The last operational flight of a Boeing 720 took place in Canada on Sept. 29. The aircraft, the engine test bed for Pratt & Whitney Canada, flew for four hours with a turboprop mounted on the nose. At the end of the flight, its airframe time was up. It will make one last flight, either to a museum or a scrapyard. The engine maker has replaced it with a Boeing 747 SP. The fate of the 720 has not been decided but a Canadian classic airliner fan is hoping the aircraft can be preserved.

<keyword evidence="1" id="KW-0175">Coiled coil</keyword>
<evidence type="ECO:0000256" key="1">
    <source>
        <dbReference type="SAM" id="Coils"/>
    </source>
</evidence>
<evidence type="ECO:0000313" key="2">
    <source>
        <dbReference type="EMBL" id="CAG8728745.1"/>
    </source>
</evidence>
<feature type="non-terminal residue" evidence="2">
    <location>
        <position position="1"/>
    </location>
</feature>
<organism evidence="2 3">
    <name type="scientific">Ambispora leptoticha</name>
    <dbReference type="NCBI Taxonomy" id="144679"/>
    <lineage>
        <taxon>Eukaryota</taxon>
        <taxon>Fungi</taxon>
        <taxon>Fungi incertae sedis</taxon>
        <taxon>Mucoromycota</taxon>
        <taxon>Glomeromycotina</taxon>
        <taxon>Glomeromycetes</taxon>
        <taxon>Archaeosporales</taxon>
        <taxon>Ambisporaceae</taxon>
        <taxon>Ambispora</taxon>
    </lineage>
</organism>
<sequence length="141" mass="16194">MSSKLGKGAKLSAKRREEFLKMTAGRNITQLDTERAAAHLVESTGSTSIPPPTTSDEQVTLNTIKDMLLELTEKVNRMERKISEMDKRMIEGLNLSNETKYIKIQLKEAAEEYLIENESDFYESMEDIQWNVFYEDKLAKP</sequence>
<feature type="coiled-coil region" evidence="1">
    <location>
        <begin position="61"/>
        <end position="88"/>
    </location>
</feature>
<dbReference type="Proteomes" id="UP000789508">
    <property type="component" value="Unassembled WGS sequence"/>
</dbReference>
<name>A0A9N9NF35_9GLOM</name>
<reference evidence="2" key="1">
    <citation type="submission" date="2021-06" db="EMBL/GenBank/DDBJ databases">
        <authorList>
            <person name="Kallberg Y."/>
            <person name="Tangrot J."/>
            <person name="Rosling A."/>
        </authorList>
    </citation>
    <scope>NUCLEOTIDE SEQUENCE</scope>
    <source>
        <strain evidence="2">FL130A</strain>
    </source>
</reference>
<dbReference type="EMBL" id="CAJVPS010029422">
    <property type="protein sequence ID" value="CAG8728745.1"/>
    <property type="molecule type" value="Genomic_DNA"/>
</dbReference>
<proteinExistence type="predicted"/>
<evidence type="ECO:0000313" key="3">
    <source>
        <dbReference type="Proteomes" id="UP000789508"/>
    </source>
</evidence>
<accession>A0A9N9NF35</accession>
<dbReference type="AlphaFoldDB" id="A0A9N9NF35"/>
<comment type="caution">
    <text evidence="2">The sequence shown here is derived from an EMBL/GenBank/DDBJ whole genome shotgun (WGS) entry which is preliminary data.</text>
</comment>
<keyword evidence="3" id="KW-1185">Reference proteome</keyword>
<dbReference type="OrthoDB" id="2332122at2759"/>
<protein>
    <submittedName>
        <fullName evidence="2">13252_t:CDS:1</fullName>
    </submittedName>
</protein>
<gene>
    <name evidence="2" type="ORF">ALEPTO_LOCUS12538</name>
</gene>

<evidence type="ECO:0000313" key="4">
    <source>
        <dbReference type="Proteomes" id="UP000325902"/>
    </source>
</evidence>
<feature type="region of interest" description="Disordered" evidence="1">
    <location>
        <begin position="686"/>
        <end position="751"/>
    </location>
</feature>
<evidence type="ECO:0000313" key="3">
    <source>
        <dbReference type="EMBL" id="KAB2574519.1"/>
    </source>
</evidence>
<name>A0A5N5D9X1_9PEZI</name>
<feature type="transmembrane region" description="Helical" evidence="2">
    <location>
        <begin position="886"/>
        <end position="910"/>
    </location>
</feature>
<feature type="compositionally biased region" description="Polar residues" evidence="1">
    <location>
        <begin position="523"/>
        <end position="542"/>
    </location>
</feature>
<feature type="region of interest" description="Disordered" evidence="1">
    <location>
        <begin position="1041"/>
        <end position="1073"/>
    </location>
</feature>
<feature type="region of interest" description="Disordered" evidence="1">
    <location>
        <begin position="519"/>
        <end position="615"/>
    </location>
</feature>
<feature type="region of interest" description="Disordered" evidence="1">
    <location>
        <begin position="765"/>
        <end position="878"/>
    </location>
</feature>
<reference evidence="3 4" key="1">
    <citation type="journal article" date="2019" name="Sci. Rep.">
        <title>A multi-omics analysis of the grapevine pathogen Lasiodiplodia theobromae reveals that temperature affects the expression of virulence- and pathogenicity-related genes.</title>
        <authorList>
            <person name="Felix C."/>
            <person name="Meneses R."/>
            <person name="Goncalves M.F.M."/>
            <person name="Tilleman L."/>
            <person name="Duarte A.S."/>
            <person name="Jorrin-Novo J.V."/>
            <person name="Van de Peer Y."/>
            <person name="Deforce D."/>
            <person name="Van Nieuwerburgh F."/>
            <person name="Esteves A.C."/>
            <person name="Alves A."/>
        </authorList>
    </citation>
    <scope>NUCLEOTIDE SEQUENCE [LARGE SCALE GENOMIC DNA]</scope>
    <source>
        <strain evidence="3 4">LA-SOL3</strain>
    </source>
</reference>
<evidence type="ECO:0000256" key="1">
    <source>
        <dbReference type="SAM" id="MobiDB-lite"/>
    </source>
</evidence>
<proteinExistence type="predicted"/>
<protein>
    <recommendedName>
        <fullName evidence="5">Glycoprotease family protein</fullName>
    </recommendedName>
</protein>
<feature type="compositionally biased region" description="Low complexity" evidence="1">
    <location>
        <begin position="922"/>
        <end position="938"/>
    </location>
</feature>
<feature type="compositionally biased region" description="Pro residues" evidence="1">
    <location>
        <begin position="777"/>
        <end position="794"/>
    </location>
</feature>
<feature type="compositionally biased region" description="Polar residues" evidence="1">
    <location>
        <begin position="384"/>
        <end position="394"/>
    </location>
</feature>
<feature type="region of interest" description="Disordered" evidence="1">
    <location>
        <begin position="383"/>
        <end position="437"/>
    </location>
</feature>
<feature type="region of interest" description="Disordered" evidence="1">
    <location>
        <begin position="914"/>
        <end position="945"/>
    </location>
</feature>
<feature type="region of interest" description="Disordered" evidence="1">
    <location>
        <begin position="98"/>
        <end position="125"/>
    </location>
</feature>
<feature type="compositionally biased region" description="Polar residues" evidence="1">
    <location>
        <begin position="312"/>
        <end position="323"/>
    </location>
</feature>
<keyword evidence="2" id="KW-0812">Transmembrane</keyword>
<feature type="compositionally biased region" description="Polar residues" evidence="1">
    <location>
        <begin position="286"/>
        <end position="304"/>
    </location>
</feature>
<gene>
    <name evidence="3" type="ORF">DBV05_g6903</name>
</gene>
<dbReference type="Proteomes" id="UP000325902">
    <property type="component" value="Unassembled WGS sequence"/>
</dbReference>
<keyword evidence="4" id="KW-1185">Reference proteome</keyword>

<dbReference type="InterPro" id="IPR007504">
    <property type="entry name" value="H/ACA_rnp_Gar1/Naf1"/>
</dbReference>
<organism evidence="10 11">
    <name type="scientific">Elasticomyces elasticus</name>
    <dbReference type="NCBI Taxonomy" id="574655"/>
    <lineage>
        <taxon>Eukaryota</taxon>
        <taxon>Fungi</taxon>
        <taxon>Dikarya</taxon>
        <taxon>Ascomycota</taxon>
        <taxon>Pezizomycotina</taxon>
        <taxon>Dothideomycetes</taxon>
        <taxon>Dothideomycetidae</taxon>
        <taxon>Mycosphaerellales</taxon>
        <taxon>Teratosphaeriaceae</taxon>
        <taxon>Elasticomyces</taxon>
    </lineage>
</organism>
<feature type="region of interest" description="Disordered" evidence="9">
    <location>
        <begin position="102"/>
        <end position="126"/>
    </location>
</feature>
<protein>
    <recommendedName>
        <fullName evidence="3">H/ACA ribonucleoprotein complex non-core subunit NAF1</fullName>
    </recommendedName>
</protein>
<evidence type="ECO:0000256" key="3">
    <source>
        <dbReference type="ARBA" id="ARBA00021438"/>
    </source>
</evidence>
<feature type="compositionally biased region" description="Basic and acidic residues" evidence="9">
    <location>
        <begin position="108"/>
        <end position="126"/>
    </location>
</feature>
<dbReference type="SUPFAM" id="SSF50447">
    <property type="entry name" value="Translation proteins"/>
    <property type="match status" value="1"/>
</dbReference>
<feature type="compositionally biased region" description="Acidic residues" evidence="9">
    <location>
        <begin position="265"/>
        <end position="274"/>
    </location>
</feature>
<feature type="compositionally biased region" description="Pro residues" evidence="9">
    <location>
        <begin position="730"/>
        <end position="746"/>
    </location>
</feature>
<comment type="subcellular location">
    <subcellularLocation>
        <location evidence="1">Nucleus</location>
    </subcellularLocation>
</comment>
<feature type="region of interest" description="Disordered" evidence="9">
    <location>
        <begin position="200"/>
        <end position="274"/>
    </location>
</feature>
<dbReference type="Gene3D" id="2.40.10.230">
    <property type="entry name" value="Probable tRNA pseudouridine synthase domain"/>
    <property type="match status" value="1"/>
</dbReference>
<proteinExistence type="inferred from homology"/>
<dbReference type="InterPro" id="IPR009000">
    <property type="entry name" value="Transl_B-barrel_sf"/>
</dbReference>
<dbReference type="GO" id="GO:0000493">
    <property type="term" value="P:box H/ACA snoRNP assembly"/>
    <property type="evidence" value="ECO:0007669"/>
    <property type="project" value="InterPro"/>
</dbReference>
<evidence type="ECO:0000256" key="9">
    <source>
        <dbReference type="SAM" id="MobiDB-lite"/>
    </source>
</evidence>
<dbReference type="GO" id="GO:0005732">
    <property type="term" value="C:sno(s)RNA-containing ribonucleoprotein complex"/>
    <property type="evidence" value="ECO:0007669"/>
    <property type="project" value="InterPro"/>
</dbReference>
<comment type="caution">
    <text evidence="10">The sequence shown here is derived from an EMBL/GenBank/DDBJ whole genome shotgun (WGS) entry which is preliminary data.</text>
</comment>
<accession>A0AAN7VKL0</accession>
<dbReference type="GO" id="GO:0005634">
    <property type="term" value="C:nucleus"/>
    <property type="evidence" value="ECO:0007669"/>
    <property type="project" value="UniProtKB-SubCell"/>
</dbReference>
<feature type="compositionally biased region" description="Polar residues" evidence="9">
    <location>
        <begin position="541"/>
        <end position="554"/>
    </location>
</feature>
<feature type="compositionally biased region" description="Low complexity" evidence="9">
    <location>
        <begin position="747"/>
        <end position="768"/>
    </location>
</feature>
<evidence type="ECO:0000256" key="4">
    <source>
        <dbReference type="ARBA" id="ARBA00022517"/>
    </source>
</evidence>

Henry Tenby of AirlineHobby.com told Wings Magazine the end of the 720 era happened with no fanfare and that’s why he’s afraid the last one will be lost forever. He said he’s hopeful a museum will step forward to take the aircraft and maintain it in engines-running condition. The 720 was a stubby version of the 707 and was designed for shorter fields. Paradoxically, even though it could get into tighter places, it was faster than the 707. There were 64 720s built along with 88 720B models with turbofan engines.